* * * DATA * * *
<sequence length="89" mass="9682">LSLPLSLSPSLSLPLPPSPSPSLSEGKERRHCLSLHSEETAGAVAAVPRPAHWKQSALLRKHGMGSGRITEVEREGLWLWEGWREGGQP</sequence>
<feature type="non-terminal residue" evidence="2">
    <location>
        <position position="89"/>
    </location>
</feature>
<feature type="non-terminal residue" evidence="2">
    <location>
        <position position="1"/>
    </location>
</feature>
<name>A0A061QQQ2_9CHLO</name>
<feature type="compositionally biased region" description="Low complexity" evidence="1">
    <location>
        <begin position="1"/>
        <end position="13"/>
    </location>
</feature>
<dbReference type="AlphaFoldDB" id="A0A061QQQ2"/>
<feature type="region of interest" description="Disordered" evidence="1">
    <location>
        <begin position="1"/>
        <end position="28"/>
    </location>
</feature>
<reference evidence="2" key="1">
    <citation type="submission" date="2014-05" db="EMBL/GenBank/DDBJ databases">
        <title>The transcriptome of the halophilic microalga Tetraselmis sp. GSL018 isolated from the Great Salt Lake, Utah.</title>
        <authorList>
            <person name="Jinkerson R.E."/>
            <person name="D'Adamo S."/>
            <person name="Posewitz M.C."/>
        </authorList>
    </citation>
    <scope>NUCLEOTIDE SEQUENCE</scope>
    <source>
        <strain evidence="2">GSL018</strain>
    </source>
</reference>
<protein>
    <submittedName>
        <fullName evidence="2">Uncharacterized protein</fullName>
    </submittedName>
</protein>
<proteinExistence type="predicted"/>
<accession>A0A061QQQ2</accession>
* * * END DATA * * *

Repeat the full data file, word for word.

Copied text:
<sequence length="89" mass="9682">LSLPLSLSPSLSLPLPPSPSPSLSEGKERRHCLSLHSEETAGAVAAVPRPAHWKQSALLRKHGMGSGRITEVEREGLWLWEGWREGGQP</sequence>
<feature type="non-terminal residue" evidence="2">
    <location>
        <position position="89"/>
    </location>
</feature>
<feature type="non-terminal residue" evidence="2">
    <location>
        <position position="1"/>
    </location>
</feature>
<name>A0A061QQQ2_9CHLO</name>
<feature type="compositionally biased region" description="Low complexity" evidence="1">
    <location>
        <begin position="1"/>
        <end position="13"/>
    </location>
</feature>
<dbReference type="AlphaFoldDB" id="A0A061QQQ2"/>
<feature type="region of interest" description="Disordered" evidence="1">
    <location>
        <begin position="1"/>
        <end position="28"/>
    </location>
</feature>
<reference evidence="2" key="1">
    <citation type="submission" date="2014-05" db="EMBL/GenBank/DDBJ databases">
        <title>The transcriptome of the halophilic microalga Tetraselmis sp. GSL018 isolated from the Great Salt Lake, Utah.</title>
        <authorList>
            <person name="Jinkerson R.E."/>
            <person name="D'Adamo S."/>
            <person name="Posewitz M.C."/>
        </authorList>
    </citation>
    <scope>NUCLEOTIDE SEQUENCE</scope>
    <source>
        <strain evidence="2">GSL018</strain>
    </source>
</reference>
<protein>
    <submittedName>
        <fullName evidence="2">Uncharacterized protein</fullName>
    </submittedName>
</protein>
<proteinExistence type="predicted"/>
<accession>A0A061QQQ2</accession>